While not necessarily an SEO necessity, having a tagline that keeps people interested and shares a bit more about your company can be a great hook for your business.
Keywords – The words users will use to search for your business online. These are words that you can then use to write your content to optimise your website for SEO.
A great tool to discover those keywords is ads.google.com. Simply head to the website and search for the keywords for your business! When you begin the search, you will find many suggestions for keyword ideas you may not have thought of.
Another tool you may want to add to Google Chrome is Keyword Surfer. This tool allows you to see the keywords for any page you visit and if you visit competitors Google search pages you will then be able to see which keywords you should be optimising your website for, to gain a higher position on the Google Search page.
Creating a Keyword Map
What is a Keyword Map?
A Keyword Map lists all the keywords for your website and breaks them into categories, so you know exactly what keywords to optimise your pages for and content to create later.
You can also list ‘Question Keywords’ which are direct questions people have asked on Google and write content that directly answers that questions.
Five steps to creating a keyword map.
- Back in Google ads, Keyword Planner, enter in your main product types, services or what your business does.
- Download keywords and sort through them, (be sure to alphabetize your words) removing the keywords that you feel are irrelevant.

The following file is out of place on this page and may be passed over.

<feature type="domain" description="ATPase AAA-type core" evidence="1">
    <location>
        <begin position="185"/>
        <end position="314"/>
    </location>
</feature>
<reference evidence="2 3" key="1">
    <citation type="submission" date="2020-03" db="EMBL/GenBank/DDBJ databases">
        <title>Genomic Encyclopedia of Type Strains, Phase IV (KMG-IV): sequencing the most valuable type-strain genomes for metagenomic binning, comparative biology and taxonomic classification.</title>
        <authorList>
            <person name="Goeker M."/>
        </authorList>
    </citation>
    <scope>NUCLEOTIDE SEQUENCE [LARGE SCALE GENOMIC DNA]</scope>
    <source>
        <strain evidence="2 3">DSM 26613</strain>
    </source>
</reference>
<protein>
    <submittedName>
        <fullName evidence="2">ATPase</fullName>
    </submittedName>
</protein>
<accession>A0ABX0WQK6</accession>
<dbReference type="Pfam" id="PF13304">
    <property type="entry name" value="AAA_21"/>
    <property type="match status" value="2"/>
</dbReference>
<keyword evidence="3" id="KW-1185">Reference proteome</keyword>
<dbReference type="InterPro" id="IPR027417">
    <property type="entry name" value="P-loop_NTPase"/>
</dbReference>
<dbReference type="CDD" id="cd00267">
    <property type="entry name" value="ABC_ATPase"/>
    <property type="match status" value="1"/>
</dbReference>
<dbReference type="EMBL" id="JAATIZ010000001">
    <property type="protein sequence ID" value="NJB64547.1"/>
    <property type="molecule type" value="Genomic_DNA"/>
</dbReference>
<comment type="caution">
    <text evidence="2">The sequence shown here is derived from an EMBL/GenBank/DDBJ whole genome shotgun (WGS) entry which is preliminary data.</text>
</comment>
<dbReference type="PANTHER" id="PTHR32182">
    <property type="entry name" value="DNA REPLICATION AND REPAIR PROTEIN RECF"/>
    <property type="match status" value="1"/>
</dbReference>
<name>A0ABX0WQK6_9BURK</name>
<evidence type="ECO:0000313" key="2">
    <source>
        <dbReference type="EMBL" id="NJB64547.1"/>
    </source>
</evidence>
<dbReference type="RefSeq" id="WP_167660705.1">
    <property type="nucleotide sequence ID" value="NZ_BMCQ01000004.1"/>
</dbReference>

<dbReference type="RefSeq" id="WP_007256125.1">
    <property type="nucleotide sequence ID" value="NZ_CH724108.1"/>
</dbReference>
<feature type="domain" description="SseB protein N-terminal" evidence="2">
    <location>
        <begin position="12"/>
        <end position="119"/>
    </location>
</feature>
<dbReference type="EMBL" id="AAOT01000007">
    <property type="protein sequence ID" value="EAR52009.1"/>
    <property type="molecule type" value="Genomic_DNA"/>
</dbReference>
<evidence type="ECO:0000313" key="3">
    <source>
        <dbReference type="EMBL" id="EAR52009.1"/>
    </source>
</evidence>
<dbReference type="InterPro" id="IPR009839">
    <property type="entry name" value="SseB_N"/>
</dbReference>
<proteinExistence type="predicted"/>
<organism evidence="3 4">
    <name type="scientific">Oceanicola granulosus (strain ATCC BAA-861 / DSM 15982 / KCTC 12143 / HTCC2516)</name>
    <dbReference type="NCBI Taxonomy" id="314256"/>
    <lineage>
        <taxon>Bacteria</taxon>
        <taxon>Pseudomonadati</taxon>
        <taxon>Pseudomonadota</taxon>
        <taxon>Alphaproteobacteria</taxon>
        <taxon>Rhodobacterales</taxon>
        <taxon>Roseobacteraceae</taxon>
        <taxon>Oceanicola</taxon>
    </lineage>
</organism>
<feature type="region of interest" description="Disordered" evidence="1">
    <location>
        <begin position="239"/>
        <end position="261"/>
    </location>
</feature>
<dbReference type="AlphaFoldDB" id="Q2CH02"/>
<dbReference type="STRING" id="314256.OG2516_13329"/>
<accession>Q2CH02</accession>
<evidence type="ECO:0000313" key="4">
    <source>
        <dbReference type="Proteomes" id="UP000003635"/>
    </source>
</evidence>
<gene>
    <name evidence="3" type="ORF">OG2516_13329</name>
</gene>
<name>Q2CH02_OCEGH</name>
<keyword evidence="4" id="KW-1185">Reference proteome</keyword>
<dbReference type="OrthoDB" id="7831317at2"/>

- Use the ‘Get search volume and forecasts’ tab and then sort the keywords into categories.
- Use categories to find and sort through your Question keywords.
- Once you’ve finished, keep it in an easy to access place that can be shared with your team.
Check out our detailed blog about Creating a Keyword Map.
Optimising a Page
WHERE DO I BEGIN?
The first place to start is with your Title and Meta Description and Headings.
For Titles, we aim for 62 characters
For Meta Descriptions, we aim for 155 characters
Match the H1 on your page to be close to your Title
Then we optimise Images:
This is all about your image alt and title tags. This means that when Google sees an image and they are optimised for a keyword, it will also give your page more of an opportunity to become an authority in your field.
Alt tags provide information about what the image is in case the image is broken allowing you to easily find and replace a link or embed the image.
Title tags are similar to alt tags in providing information, the difference is that it is shown when you hover over an image meaning that is helpful for visually impaired people or talk to text users.
Then we let Google know the changes we’ve made through Search Console.
A great tool to use is Yoast. Adding this add on to Wordpress will help you to easily change your titles and meta descriptions to make them the perfect size.
It’s a great idea to keep track of your updated titles and meta descriptions in a simple excel spreadsheet. That way everyone on your team knows exactly what has and hasn’t been optimised and where to start the next time they come to work on it.
Another tool we use to create your working document is a free downloadable called Screaming Frog. Download this application and complete a crawl of your website. After the initial crawl is done reset the search parameters to html and export that information to an excel document. Screaming Frog will collate huge amounts of data for you including all your meta descriptions and headings/titles. After saving that data and creating a copy delete everything but the meta descriptions and titles and their lengths. Sort alphabetically! It will help you easily get rid of the junk you don’t need.
When you have the document set up you can, over time, go through and optimise your site for the best possible opportunity for Google to recognise your site as a leading authority.